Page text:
I found myself constantly shaking my head in pity though when I read about Edith's relationship with her husband and it truly broke my heart. I was also shocked that Edith was such a successful writer having no knowledge or experience of an orgasm until she was in her mid 40s. Her yearning for love and desire for Morton was understandable to me, as was her husband's reaction and her attempted maintenance of it.

The end came as a shock to me, and I couldn't help but wonder if author Jennie Fields had been writing this as a fictional novel, whether she would have selected a different ending. The Age of Desire was a fabulous read, and I thoroughly enjoyed it. It has also inspired me to check out some of Edith Wharton's work in the future.

My rating = ****

Carpe Librum!

10 August 2013

Carpe Librum now reviews for Historical Fiction Virtual Book Tours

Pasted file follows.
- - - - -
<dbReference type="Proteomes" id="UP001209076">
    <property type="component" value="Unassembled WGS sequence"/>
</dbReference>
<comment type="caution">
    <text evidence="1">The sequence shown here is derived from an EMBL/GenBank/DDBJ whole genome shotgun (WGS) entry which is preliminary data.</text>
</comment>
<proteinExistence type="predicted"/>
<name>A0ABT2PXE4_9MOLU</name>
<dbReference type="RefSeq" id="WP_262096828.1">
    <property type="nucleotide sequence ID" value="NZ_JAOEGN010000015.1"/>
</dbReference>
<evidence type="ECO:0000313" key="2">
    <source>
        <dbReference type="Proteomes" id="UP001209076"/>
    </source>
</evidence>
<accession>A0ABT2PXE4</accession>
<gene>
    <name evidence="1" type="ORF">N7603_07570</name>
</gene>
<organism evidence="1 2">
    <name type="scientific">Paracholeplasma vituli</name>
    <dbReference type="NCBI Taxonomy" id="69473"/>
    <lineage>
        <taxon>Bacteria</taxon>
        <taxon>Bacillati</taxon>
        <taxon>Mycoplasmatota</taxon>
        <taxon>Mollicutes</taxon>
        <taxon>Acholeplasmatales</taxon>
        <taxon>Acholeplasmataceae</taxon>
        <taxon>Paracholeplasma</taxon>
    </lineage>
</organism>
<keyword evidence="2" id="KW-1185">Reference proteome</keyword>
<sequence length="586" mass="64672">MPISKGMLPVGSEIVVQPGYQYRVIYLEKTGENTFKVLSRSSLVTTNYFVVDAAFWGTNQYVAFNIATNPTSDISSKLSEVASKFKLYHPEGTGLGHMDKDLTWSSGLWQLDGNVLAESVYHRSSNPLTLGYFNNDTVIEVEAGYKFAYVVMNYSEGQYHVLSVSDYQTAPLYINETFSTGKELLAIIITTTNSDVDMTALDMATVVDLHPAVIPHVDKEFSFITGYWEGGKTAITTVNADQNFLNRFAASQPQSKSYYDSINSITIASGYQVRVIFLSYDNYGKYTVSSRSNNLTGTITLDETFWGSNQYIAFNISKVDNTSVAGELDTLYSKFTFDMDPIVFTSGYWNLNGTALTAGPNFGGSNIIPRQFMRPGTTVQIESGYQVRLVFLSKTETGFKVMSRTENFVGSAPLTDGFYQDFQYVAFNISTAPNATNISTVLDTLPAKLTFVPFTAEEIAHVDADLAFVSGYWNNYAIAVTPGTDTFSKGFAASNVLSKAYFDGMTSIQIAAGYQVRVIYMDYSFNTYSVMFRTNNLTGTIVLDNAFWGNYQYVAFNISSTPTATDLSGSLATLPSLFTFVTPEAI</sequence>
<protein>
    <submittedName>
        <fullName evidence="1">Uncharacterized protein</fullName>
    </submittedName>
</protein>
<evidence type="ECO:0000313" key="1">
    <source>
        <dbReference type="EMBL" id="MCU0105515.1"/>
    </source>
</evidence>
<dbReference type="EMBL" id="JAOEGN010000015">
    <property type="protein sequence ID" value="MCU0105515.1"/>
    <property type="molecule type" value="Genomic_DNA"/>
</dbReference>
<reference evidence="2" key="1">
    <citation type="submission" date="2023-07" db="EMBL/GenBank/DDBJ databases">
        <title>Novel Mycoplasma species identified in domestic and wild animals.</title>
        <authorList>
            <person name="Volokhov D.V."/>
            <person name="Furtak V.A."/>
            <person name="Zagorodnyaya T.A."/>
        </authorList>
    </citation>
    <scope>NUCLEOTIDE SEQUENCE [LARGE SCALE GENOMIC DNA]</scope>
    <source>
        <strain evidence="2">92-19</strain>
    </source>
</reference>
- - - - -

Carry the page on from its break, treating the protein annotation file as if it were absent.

I'm pleased to announce that Carpe Librum has become an official book blogger for Historical Fiction Virtual Book Tours.

This means that from time to time I'll be participating in virtual book tours hosted by Historical Fiction Virtual Book Tours, which will involve posting reviews, interviews, guest posts and giveaways for different books.

This will bring more internet traffic to my site, access to bestselling authors and more giveaways and interesting posts. I'm hoping readers will benefit from these book tours and enjoy the associated posts in the future.

My first book tour is The Age of Desire by Jennie Fields, and my review will be published on 12th August.

Check it out and stay tuned!

08 August 2013

Review: Cemetery Girl by David Bell

Cemetery Girl by David Bell book cover
Cemetery Girl opens with Caitlin's father Tom explaining that his daugher disappeared four years ago at the tender age of twelve.  He goes on to recount a day when she was just six, and lied directly to his face, without so much as a twitch or expression of guilt.  

Tom wonders about the circumstances of Caitlin's disappearance six years later and wonders if she could have run away.  Tom's wife Abby believes her daughter is dead and makes arrangements to hold a memorial in her memory.  Their daughter's disappearance has devastated their marriage, with Abby seeking solace in her church.